Housing in the city is not very expensive, compared to some other cities its size in the province. Being the regional healthcare center, London offers plenty of medical facilities and professionals. You might have access to all kinds of medical experts and nurses for assisted living (if you need it at an advanced age). It has a humid continental climate, and the city gets heavy snowfalls.

8. Winnipeg, MB

Cost of Living: $1,128 per month (without rent)
Population: 763,900
Weather: Average Max Temp – July: 26°C January: -11°C
Lifestyle: climate-driven, big-city life
Housing Prices (Average): $353,238
Property Taxes: 2.75%
Doctors’ Offices: 765

If you are looking for a milder climate and a dry place to live, Winnipeg isn’t that. But if you can bear with the humid summers and cold-dreary winters, “the peg” can be an affordable city to retire in, especially when you want to buy a house (with a thin retirement budget) and still live in a big city. The city focuses a lot on art and history and has decent medical facilities and a sizeable number of family physicians.

It’s a thriving economic hub which tends to draw a lot of immigrants. So Winnipeg has a well-diversified community. Some time ago, the city got a bad reputation for crime rates, but thankfully, it’s under control now.

The community is helpful, and the cuisine is excellent and diverse. So if you are a foody and the weather permits it, you can enjoy its various restaurants. One major point in Winnipeg’s favor is its affordability. 

9. Ottawa, ON

Cost of Living: $1,152 per month (without rent)
Population: 1,095,134
Weather: Average Max Temp – July: 27°C January: -11°C
Lifestyle: Quiet, reserved, and family-oriented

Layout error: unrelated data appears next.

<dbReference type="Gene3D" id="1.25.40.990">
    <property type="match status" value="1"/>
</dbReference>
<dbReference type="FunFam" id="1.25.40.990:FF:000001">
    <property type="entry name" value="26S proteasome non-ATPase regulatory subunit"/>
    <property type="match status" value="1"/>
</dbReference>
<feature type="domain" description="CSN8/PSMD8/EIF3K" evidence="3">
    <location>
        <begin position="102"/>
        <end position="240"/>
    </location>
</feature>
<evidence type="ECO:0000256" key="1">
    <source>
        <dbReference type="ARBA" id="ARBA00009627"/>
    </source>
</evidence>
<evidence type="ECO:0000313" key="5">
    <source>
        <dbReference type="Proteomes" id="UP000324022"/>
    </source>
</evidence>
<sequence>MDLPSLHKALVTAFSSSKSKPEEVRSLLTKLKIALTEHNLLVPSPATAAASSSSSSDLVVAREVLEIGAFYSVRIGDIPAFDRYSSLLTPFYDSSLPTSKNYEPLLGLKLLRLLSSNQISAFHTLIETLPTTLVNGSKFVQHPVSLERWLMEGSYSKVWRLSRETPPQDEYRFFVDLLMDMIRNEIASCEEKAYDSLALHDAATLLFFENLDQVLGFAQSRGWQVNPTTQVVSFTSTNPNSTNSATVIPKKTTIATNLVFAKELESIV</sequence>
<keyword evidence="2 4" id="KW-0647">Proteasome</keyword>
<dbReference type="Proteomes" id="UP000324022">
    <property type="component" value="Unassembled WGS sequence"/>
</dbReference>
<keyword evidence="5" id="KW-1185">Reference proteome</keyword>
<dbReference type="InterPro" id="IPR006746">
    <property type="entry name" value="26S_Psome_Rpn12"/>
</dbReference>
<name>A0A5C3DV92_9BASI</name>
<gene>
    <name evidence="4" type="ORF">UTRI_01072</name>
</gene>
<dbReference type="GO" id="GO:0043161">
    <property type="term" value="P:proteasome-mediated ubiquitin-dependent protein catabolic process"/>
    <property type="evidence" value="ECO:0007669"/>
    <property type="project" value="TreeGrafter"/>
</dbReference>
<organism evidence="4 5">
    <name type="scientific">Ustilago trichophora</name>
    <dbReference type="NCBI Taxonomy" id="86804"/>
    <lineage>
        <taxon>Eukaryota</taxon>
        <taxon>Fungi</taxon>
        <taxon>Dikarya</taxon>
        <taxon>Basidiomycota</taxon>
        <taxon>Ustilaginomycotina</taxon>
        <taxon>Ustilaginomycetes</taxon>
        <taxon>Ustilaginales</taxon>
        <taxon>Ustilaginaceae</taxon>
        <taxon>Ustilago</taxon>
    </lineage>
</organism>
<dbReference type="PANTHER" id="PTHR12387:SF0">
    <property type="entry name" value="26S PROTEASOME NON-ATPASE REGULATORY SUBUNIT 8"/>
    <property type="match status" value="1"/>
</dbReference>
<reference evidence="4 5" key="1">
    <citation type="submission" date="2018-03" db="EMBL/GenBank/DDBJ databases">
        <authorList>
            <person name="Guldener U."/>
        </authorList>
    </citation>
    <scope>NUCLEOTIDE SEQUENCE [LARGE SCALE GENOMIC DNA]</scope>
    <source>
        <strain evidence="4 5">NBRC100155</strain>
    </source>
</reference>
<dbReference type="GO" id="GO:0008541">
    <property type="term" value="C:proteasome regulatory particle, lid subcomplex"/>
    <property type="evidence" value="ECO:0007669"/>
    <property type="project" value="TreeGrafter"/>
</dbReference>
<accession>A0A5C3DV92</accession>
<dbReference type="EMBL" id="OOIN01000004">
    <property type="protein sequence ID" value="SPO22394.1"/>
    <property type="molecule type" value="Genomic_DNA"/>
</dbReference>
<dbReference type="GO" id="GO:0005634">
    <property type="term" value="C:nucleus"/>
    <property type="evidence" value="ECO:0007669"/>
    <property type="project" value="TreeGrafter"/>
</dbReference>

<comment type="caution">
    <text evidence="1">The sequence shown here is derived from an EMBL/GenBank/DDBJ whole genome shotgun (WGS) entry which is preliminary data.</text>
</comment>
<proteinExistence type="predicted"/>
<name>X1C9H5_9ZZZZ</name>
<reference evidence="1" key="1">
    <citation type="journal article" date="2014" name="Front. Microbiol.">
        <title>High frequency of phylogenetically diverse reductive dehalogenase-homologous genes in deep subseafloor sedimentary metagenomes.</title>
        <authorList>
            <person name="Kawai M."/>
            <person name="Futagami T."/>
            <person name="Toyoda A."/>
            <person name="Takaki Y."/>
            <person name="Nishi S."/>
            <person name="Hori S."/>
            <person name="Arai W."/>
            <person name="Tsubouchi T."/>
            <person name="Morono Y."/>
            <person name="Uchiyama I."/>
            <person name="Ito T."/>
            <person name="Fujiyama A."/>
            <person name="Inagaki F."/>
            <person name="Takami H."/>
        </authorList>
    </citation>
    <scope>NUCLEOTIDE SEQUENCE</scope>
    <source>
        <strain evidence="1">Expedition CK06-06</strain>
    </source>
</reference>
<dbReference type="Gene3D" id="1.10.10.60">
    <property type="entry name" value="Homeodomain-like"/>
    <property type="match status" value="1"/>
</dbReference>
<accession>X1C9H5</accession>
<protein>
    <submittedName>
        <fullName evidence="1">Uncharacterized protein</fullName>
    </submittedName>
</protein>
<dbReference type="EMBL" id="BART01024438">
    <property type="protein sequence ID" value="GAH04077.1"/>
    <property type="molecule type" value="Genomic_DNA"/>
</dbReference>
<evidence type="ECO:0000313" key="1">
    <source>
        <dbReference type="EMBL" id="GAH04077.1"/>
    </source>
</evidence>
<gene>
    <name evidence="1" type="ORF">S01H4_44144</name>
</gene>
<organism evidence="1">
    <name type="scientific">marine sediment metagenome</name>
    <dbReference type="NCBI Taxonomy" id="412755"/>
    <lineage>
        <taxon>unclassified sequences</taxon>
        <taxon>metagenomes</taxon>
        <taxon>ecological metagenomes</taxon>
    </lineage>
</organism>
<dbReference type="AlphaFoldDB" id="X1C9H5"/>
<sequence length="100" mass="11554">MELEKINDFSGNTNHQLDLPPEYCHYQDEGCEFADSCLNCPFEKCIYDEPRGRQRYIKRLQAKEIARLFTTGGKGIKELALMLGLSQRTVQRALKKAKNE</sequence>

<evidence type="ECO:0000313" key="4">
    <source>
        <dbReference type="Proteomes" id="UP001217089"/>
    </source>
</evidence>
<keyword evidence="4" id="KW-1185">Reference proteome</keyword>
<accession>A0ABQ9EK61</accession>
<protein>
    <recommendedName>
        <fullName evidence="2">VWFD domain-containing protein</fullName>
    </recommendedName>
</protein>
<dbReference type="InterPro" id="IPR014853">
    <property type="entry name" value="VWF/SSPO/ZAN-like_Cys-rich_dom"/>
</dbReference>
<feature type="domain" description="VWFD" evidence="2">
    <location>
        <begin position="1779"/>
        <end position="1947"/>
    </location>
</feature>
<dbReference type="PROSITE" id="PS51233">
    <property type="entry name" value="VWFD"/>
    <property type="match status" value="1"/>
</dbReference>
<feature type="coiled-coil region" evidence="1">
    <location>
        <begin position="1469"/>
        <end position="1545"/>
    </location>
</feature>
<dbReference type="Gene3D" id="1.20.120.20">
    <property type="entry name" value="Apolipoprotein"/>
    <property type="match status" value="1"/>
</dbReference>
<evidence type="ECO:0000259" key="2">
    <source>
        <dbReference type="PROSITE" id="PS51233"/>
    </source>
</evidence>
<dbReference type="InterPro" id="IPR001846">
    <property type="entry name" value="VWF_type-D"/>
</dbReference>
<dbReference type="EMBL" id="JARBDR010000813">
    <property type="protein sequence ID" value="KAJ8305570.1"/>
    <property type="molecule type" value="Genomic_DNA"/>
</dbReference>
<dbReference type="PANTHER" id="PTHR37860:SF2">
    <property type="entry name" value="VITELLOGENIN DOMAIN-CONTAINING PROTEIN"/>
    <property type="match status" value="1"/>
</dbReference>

Housing Prices (Median): $570,000
Property Taxes: 1%
Doctor per 100,000 Population: 145

If you like living in a big city, especially as an introvert that doesn’t really like socializing, the capital might be a good place for you to retire. It’s quiet, clean, and beautiful. The quality of life is high, but thankfully not the cost and property taxes. In Ottawa, you’ll have access to some of the best healthcare facilities that the country has to offer. It’s also very tech-heavy in nature, so if your medical care requires significant technological integration (which would be the case in a few years), Ottawa might be a good place to be.

If you don’t own or want to drive your own car, you might find the city a bit hard to navigate. The local transport is more oriented towards taking people to and from work, then to leisure activities. The city is not very retirement friendly. But if you can take care of yourself and are pretty self-dependent, that won’t matter much. Crime is relatively low. The winters can be rough.

10. Calgary, AB

Cost of Living: $1,197 per month (without rent)
Population: 1,585,900 
Weather: Average Max Temp – July: 21°C January: -2°C
Lifestyle: Bustling, fast, and dynamic